Mayor Bill de Blasio rolled out his first major non-education policy initiative since taking office this afternoon, vowing to slow speed limits and crack down on reckless drivers with the aim of dramatically reducing pedestrian traffic fatalities.
Flanked by mourning parents of children killed in the city’s streets–some clutching pictures of their children, one mother wiping tears–Mr. de Blasio said the city is facing an “epidemic of traffic fatalities” that must be addressed.
“The first obligation of government is to protect the health and safety of our people and this is an area in which we simply have to do better,” said Mr. de Blasio, speaking to reporters in the yard of P.S. 152 in Woodside, Queens, just down the street from where 8-year-old Noshat Nahian was struck and killed in December while waking to school.
He ticked off a slew of stats, noting the city had 333 homicides last year–a record low–but 286 traffic fatalities, which drew far less attention. So far this year, 11 New Yorkers have been killed in traffic accidents, including seven pedestrians.
“It is shocking to see how those two numbers correspond, And it makes clear how much more focus and energy we have to put on the issue of traffic fatalities,” added the mayor, who called for a “reinterpretation of the role police have to play going forward.”
“The goal is literally to reduce fatalities on our roadways to zero,” he added.
To that end, Mr. de Blasio announced that, beginning tomorrow, recently installed speed cameras will begin issuing tickets instead of just warnings, and more NYPD officers will be assigned to monitoring highways.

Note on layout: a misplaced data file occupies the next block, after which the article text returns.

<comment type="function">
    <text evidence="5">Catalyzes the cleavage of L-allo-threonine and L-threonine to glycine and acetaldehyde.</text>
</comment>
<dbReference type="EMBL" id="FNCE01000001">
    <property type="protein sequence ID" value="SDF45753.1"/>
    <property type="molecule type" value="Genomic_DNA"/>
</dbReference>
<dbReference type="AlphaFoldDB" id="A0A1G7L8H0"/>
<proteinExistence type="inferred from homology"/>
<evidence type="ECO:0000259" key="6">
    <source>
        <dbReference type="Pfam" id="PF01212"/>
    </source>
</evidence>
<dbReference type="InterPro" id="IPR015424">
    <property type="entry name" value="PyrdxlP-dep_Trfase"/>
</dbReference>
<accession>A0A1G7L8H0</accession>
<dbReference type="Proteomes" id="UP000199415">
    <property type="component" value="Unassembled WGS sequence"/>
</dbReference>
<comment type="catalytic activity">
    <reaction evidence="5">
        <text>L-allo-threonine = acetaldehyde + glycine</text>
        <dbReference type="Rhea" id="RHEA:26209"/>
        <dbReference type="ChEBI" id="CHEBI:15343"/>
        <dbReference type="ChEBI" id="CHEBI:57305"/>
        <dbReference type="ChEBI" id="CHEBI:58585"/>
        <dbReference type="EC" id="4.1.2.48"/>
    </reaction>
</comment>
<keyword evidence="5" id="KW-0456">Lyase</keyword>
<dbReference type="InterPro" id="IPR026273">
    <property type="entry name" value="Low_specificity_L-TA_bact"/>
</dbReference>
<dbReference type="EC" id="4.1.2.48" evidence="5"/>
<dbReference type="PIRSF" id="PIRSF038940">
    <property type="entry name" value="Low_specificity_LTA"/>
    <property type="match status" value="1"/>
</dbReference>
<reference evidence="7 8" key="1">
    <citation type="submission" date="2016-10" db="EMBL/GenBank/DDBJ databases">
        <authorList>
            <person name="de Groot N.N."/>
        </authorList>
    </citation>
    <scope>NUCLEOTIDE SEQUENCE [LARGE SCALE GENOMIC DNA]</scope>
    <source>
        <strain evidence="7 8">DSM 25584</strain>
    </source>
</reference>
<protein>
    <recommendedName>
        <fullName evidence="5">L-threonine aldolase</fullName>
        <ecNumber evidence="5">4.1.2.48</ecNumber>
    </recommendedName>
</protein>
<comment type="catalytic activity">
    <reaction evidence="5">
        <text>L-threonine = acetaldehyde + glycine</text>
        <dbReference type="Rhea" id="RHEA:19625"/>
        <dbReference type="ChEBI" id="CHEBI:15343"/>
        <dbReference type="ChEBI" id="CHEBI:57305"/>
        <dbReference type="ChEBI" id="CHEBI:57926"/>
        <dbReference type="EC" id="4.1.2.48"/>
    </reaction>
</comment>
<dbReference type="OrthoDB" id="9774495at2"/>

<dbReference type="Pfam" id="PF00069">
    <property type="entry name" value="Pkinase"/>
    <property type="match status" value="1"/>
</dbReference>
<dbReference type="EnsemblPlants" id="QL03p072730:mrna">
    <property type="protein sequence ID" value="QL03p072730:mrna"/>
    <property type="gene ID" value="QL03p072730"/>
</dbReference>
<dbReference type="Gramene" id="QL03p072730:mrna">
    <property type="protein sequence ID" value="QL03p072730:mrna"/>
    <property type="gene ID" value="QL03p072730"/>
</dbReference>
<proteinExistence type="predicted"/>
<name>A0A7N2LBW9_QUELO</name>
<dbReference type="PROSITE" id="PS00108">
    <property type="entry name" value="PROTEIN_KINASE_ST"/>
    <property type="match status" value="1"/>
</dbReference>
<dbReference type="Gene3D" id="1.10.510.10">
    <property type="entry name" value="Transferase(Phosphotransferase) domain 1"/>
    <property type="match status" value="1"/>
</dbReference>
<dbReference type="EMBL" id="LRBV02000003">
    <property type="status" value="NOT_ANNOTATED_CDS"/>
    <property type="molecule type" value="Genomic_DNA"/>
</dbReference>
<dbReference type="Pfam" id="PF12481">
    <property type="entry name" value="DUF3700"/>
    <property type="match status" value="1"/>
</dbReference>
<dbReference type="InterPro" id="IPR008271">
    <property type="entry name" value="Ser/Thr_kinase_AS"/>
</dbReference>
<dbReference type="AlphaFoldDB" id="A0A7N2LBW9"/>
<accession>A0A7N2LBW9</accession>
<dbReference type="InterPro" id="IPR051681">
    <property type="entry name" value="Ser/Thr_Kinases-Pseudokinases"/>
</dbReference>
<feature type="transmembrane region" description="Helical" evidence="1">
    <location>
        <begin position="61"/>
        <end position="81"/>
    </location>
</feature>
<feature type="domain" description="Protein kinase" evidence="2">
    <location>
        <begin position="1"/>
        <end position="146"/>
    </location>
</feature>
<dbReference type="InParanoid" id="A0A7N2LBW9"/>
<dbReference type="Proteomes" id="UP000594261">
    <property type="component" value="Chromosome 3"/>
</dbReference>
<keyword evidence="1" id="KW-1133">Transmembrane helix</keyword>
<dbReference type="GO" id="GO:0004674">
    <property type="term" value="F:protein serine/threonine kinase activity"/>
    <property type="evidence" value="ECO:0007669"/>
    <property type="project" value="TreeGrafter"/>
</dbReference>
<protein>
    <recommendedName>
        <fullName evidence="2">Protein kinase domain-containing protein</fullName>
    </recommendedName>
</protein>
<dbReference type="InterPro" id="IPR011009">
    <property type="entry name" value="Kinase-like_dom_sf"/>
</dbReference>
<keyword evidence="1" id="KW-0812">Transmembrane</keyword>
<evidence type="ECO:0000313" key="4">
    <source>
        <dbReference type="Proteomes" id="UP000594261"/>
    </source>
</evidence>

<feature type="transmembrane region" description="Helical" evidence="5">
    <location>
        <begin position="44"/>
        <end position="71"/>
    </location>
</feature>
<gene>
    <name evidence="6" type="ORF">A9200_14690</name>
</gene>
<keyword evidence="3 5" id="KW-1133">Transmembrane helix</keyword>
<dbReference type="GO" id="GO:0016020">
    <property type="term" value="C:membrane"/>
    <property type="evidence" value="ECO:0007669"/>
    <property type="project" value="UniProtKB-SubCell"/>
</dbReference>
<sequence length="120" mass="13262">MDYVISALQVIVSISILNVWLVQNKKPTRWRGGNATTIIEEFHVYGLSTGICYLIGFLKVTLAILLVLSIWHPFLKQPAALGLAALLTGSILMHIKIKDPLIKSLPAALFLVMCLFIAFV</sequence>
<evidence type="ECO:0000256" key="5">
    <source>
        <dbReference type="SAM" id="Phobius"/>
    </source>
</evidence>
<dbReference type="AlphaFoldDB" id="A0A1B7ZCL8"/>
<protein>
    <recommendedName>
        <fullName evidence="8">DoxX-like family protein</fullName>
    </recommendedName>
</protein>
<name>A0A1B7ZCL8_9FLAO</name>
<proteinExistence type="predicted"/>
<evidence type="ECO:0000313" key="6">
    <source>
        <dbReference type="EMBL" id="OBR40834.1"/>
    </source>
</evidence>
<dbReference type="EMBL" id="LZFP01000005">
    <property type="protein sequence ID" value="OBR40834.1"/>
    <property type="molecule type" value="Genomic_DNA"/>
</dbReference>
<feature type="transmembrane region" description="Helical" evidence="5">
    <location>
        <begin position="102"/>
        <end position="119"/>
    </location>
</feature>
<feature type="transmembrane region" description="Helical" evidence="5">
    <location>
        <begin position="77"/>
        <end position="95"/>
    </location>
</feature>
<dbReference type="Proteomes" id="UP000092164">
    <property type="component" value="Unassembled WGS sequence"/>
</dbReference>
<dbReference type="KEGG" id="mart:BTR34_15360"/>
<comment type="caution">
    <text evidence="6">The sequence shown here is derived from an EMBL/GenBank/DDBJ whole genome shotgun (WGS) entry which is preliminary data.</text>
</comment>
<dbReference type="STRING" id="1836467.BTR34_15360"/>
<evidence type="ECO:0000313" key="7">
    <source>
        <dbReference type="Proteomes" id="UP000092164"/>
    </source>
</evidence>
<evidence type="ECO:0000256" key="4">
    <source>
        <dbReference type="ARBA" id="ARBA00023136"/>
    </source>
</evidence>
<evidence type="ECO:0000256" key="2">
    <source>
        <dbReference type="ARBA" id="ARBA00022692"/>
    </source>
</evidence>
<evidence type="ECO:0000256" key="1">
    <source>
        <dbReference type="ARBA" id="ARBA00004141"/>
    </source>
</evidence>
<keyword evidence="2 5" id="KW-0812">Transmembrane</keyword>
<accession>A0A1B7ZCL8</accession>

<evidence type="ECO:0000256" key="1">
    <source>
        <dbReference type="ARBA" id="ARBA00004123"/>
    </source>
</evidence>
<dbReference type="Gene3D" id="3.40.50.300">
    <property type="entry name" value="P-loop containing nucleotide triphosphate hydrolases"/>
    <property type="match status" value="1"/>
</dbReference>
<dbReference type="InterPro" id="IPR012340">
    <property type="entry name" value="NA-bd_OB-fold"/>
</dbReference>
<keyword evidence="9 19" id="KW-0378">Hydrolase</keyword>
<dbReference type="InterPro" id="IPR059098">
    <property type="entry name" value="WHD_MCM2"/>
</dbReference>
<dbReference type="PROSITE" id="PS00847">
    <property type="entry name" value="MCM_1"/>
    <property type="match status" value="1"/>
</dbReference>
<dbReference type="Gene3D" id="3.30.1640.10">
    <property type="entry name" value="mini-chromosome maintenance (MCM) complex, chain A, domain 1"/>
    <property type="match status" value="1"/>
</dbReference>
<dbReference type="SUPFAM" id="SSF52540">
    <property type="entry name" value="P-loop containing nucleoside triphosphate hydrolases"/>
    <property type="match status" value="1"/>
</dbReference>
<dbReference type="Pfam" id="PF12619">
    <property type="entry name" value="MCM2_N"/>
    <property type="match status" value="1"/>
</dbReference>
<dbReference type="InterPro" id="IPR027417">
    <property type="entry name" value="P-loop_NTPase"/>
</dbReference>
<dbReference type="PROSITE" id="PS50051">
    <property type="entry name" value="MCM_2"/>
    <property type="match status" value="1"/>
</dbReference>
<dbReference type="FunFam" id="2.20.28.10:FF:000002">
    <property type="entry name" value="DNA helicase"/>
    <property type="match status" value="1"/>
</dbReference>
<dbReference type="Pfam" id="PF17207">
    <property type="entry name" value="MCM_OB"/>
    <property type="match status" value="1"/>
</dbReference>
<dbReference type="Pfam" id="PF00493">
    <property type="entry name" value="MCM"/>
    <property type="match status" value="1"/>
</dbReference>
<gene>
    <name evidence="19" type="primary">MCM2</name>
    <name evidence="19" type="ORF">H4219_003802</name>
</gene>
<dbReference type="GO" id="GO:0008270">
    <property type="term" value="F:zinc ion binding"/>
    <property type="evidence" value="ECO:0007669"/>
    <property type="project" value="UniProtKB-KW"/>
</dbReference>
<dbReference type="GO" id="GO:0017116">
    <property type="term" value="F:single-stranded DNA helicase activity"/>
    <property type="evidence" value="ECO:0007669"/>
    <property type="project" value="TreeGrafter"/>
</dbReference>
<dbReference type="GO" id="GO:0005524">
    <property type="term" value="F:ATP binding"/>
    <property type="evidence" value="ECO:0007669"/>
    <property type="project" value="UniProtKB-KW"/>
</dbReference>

He also announced the launch of a new inter-agency working group that will report back to him on February 15 with specific plans on how the NYPD can better deter speeding, plans to “significantly expand” 20-mile-per-hour slow zones, and to begin a push in Albany to give the city the right to control measures like installing red light cameras, which former Mayor Michael Bloomberg failed to win.
Police Commissioner Bill Bratton also recommitted to expanding the number of accidents the city investigates and touted new technology, including devices that will help map out crash sites and can access cars’ so-called back boxes.
“A life lost is a life lost, whether by murder or traffic accident. And the department is committed to in every way, shape and form, reducing the loss of life in the system,” said Mr. Bratton, adding that drivers should expect a bump in the number of speeding summonses handed out this year.
And again, Mr. de Blasio stressed his personal connection to his latest cause, mentioning his own children as a motivator.
“It’s very personal for me because I can see it through the eyes of my fellow parents and of course, every one of us thinks, ‘What if that was my child?’ And that is in fact how we have to make public policy,” he said.